4. It is interesting that the stock market has done so much better under Democrats than Republicans. Perhaps the most interesting thing, though, is that I haven’t seen any Democratic politicians trying to claim credit for it. (Obviously as you noted there is no proof that the connection is causal, but politicians often seem to seek credit for things that they can’t prove they caused…)

    Like you, I plan to keep on keeping on without making any changes in the short term.
    Matt @ Optimize Your Life recently posted…Get Rich Faster with an HSAMy Profile

    • I was thinking the same thing. If I were a Dem strategist I would be pointing this out every opportunity that I had. Not sure why they’re not but clearly they’re smarter than I am.

  5. Wow, very interesting reads. At this time of writing every poll is showing Clinton is set to win the race. So, you assessment will make it an up market for another 4 years. Either one of the candidates will not run for the 2nd term, I don’t think.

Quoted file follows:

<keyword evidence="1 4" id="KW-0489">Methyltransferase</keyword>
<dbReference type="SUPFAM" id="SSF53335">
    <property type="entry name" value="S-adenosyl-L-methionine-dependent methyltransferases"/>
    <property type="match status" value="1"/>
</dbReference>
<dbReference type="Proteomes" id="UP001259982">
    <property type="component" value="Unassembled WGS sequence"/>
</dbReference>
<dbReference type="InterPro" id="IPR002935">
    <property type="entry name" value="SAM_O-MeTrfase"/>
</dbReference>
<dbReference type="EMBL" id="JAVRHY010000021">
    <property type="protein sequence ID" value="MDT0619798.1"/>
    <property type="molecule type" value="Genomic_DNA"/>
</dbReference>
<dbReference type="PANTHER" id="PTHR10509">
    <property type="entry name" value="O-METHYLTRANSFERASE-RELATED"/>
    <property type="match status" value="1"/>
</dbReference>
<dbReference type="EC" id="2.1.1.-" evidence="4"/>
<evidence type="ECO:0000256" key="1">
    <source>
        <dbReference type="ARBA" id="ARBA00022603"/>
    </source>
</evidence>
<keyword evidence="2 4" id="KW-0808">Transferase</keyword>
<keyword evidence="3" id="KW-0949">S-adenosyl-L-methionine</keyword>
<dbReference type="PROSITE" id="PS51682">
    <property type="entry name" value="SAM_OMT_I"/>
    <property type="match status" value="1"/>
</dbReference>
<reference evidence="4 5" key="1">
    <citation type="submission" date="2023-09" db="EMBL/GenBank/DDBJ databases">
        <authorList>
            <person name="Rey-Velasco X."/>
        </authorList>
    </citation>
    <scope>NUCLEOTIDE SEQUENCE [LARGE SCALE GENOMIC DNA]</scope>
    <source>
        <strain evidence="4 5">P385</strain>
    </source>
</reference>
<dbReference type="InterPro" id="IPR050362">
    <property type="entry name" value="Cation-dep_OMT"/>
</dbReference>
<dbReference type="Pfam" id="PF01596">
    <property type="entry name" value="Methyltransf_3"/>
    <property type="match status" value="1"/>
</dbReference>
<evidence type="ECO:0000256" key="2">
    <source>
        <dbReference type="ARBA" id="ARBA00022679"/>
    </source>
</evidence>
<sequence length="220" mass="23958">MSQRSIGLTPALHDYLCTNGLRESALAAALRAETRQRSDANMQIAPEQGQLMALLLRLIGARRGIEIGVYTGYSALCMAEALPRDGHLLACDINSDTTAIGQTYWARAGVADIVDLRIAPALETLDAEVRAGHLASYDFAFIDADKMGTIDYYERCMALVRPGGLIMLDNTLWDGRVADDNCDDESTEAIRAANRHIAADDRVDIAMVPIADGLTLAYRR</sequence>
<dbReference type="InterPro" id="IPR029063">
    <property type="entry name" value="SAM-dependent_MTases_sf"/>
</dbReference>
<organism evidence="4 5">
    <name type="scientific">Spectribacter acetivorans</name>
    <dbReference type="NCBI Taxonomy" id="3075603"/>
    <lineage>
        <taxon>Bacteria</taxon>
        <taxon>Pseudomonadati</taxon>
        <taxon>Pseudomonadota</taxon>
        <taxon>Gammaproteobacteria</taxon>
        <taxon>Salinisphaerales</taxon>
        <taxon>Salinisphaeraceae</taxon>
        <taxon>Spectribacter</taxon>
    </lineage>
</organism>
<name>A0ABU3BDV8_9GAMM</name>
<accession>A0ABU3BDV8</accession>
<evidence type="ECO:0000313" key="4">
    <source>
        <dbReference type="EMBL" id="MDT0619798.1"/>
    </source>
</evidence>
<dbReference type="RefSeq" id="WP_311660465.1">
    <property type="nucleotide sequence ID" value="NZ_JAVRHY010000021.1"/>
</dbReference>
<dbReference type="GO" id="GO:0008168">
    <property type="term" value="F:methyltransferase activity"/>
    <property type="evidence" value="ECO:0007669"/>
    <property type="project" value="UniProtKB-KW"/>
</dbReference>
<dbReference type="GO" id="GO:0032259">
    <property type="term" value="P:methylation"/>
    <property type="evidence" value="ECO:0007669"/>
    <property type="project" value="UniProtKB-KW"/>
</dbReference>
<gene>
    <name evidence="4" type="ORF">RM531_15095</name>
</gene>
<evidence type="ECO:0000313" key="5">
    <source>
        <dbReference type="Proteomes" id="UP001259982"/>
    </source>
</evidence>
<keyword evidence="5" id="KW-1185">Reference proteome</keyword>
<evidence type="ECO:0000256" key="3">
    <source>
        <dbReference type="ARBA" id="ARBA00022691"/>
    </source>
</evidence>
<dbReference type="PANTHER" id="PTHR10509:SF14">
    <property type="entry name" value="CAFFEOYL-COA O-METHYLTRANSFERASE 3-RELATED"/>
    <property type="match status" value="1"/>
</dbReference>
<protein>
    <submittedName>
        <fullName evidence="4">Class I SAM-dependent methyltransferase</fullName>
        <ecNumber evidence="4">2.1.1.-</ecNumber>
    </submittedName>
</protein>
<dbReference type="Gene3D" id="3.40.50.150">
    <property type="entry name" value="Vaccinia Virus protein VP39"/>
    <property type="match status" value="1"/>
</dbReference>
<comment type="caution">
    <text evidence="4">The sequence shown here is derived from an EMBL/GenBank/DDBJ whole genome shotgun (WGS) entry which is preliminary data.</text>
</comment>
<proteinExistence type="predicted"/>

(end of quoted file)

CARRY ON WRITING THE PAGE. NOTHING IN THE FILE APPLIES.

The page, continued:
However, there are a lot of secret/closet Trump supporter out there. That was why I was able to win most of the primary States. When we travel across the country, especially through small towns, we only see signs of Trump/Pence. Big town determine the race, but nobody is going to tell you they are voting for Trump in the meanwhile they’d go out and do so.

    Therefore the race will probably be tight still.

    You’re absolutely right about controlling our own savings and continue to invest in quality companies.

    • I thought the most interesting thing was that almost ever President had a down year in the 2nd year.

      I’m really curious as to why this is the reason.

      I also thought it was interesting that the 2nd year of a presidency is normally when the President in power loses the most Senate and House seats.

      Anyway…thanks for sharing your observations.

    • You are absolutely correct. It always boils down to the economy. Hopefully it will continue it’s march upwards but time will definitely tell. Most feel the bull market is getting long in the tooth but we shall see. Thanks for sharing!!!

  6. Particularly as an Australian, I’m always surprised about how much chat there is about this sort of stuff; whether one would be better for the market than the other. Who knows? I’m just going to keep on doing what I’m doing.